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Saturday, March 20, 2010

Agile is easy! It's making it work with your business that is hard!

Last week I gave a talk at Turku Agile Day. The premise of the talk was simple: adoption Agile in R&D only is not enough. The goal was to create simple model to guide us through Agile adoption in a company (as opposed to a team).

I came up with a model that included 3 steps and 15 lessons learnt. How have your experiences been? Have you faced similar or different issues?

Check out the slides for the adoption steps and the lessons learned in the context of each step.

Check out the
slideshare page for the notes on the slides that explain a bit more of the content for each of the slides.

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5 Comments:

  • Just gave this a read. I certainly could identify with many of the early points, especially since I was at least a member of the pilot you referred to.

    Agile like any methodology before it, has always suffered from the fact that often many of those which will be likely adopters follow no process and never have followed any process, converting those individuals, whom I personally refer to as cowboys, will always be difficult. Agile provides a structure, one that is inherently lightweight, that said those practices tend to be extremely important, educating those members who followed no process might well prove difficult. IMHO, Agile simply will not work if you try to build a chair(project team) without the necessary legs. Initially scrum masters need to envisage themselves as coaches, you need a committed product owner, if they don't turn up to demos...likely hood is you're already in trouble. If you have a good scrum master, product owner, you can assemble a good team and Agile will work. Quite quickly you'll see people over processes.

    Ultimately I think if anyone wants Agile to succeed in their organization, they first need to focus on the project and get that right. Moving from Project -> Program -> Portfolio might take a number of years and like anything it might be a question of timing. Whilst often people envisage continuous integration as merely TDD and Continuous Build. Achieving continuous deployment and educating the benefits of why you'd want to do that, might take substantial organization change.

    If your first project succeeds, chances are, you've just begun your first step on you Agile Transformation journey.

    By OpenID Coops, at March 20, 2010 9:36 PM  

  • Thank you for the interesting presentation. I especially like the cheat sheet! and the reminder to focus on optimizing the system.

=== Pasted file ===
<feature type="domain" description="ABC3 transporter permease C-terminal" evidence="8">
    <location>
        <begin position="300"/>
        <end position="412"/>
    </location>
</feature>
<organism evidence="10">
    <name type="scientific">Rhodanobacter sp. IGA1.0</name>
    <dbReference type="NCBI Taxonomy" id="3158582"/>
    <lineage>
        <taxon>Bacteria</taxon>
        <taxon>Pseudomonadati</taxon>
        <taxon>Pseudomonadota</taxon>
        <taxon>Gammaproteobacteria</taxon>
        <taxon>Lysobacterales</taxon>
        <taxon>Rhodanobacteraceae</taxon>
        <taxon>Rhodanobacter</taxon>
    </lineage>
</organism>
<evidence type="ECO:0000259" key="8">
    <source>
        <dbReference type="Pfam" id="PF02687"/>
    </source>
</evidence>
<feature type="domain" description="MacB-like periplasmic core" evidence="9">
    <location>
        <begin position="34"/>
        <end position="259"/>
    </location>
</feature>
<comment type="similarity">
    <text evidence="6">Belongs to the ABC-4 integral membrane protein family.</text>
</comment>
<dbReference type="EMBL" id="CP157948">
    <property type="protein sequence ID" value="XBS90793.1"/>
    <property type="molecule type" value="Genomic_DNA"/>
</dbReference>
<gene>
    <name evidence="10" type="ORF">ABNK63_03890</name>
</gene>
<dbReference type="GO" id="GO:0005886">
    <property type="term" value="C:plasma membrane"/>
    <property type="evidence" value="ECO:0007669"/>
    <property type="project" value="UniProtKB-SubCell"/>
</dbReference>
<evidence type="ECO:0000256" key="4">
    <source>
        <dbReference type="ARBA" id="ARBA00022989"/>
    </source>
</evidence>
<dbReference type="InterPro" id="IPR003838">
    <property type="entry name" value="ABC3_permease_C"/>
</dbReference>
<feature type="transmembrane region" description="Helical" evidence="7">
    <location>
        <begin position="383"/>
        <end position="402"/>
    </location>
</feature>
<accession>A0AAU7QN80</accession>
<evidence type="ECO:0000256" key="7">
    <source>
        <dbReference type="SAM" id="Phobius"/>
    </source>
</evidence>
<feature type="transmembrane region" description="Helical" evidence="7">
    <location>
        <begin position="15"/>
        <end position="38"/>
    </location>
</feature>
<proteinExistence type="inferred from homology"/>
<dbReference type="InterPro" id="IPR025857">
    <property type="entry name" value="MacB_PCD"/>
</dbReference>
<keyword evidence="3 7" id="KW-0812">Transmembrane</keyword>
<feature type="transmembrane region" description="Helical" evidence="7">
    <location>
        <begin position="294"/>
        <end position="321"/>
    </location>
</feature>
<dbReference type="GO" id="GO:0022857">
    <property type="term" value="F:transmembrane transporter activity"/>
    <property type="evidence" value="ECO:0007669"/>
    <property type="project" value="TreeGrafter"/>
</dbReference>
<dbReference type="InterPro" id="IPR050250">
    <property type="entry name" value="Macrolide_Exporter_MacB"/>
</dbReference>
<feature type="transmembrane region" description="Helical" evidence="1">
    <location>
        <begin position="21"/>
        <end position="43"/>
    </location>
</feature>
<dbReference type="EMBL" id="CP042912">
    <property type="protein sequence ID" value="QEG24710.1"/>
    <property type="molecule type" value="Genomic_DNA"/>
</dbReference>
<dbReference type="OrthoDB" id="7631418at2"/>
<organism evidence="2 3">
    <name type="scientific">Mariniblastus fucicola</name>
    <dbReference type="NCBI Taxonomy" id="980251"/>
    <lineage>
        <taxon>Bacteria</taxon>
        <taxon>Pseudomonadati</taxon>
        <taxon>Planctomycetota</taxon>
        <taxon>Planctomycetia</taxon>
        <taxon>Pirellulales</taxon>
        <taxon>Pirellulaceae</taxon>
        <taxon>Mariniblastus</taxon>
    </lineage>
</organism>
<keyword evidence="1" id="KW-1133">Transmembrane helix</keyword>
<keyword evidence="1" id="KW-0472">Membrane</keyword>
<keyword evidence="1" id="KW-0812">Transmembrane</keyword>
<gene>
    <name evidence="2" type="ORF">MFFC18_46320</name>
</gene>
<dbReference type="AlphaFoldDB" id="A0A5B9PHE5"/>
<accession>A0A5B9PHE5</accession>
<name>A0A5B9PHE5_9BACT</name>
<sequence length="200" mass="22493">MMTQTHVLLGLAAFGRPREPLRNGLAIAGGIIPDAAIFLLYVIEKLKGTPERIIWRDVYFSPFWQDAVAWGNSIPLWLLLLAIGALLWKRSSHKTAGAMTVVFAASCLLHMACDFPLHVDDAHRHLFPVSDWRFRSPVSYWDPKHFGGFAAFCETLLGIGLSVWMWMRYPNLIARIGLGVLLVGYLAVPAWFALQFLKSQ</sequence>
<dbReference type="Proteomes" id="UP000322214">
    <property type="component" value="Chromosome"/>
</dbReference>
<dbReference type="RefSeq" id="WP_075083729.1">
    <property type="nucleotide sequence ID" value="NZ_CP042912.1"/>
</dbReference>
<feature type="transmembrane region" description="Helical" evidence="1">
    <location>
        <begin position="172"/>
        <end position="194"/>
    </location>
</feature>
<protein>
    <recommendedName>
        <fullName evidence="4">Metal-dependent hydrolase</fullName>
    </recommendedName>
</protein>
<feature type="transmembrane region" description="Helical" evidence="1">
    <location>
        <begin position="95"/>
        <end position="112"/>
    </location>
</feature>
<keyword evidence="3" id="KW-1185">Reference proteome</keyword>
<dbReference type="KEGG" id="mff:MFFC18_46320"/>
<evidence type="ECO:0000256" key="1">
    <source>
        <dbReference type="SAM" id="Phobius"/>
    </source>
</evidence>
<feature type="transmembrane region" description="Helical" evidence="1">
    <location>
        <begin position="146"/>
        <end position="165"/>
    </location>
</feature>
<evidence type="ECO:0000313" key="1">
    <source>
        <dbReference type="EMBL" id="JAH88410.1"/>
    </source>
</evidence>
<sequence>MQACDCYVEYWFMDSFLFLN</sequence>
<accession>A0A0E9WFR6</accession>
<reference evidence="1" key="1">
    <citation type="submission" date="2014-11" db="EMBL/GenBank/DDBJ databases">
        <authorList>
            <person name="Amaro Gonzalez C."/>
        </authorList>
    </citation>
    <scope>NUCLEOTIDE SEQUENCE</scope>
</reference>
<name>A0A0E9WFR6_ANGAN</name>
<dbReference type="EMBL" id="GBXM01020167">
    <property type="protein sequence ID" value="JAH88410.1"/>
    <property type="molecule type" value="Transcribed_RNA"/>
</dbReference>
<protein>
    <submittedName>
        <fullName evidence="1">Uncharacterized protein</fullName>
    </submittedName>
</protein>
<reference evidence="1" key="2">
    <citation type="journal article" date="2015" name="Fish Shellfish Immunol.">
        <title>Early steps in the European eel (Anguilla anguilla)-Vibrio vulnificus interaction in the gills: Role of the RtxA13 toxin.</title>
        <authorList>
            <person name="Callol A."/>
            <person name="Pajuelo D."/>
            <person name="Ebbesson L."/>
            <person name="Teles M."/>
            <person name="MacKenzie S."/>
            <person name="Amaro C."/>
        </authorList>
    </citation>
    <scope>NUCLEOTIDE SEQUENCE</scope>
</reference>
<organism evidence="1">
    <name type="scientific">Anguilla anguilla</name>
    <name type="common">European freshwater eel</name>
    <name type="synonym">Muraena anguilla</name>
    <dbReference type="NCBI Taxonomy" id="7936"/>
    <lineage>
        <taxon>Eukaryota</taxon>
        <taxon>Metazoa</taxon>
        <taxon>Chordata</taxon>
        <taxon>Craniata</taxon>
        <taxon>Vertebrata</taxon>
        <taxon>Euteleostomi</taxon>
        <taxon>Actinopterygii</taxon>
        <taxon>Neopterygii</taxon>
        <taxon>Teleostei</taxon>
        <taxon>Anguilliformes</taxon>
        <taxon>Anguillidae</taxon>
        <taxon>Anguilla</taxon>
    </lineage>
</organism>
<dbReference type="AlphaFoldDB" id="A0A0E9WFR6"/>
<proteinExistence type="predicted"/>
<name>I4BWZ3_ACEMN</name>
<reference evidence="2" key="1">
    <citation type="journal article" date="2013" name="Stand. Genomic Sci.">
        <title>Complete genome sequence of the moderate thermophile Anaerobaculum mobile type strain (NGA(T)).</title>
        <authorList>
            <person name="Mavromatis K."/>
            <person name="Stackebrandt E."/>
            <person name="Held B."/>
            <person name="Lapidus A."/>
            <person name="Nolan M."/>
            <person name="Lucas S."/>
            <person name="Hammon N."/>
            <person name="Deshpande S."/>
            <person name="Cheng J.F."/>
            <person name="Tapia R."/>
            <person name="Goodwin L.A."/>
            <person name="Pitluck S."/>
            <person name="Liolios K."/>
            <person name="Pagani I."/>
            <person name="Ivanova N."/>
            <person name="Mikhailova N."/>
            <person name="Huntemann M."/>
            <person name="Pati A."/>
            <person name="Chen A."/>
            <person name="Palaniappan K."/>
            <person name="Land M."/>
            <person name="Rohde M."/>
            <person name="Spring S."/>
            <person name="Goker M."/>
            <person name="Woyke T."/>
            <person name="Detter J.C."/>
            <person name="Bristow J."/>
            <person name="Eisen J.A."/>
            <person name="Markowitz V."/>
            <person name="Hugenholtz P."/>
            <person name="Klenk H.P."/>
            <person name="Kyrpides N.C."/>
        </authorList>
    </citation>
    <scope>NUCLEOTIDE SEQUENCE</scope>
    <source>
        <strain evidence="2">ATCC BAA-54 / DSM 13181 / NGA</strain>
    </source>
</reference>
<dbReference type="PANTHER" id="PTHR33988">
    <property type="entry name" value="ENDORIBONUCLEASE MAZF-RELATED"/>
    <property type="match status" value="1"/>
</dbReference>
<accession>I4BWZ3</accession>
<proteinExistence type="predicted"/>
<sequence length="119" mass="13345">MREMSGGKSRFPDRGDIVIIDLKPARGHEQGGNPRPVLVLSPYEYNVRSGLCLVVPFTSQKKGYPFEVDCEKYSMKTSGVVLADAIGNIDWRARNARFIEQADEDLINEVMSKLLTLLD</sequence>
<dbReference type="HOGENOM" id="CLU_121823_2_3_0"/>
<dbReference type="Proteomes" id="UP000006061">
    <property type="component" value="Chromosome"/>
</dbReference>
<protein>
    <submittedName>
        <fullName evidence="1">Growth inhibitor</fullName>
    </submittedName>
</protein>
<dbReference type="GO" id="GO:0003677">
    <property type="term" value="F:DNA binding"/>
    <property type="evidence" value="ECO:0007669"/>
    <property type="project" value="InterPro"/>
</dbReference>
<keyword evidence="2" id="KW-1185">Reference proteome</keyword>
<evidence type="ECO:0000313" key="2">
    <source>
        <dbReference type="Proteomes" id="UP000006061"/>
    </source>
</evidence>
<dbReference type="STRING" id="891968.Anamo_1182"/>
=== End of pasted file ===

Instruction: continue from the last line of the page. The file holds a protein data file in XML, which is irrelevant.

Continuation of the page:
By Anonymous Margaret Motamed, at March 21, 2010 6:14 AM  

  • @Coops

    You mention that in some cases Agile actually adds "structure" to what could have been a previously "chaotic" set of cowboy coders.

    How about this thought, as you take agile outside the pilot projects, then to R&D and later to portfolio management you are adding the same type of structure to what used to be "cowboy managers" :)

    Maybe I'm just crazy, but that's how I see it... I think there's a blog post here... need to develop this thought.

    By Blogger Vasco Duarte, at March 21, 2010 2:21 PM  

  • @Margaret

    Did you also experience some of these "lessons" I describe? Care to share those?

    By Blogger Vasco Duarte, at March 21, 2010 2:22 PM  

  • @Vasco Indeed, often when Agile fails(scrum being the most common variant), those who come from the purely management track have never ever been following any process. Often they're worked within a meritocracy and if you persist long enough, rewards come your way.

    Agile often uncovers adhoc "cowboy" managers. They're often the ones that are assigned key roles in the Scrum process. Be it retooled System Analysts(Product Owner) or Project Managers(Scrum Master), that said often these folks adapt quite well. It's their superiors that often fail.

    I had a word with one of our management folks yesterday about this. His viewpoint was that for sure, there are cowboy managers, but there are cowboys in many different professions. He felt that any failing he's had with scrum adoption amongst teams such as sales, has been to do with the tool use rather than the concept. As I said before you need an essence of team a common mission objective, common iteration objective, scrum roles. Sometimes a Kanban model which is really all about representation not a dramatic shift.

    By OpenID Coops, at March 23, 2010 8:35 AM  

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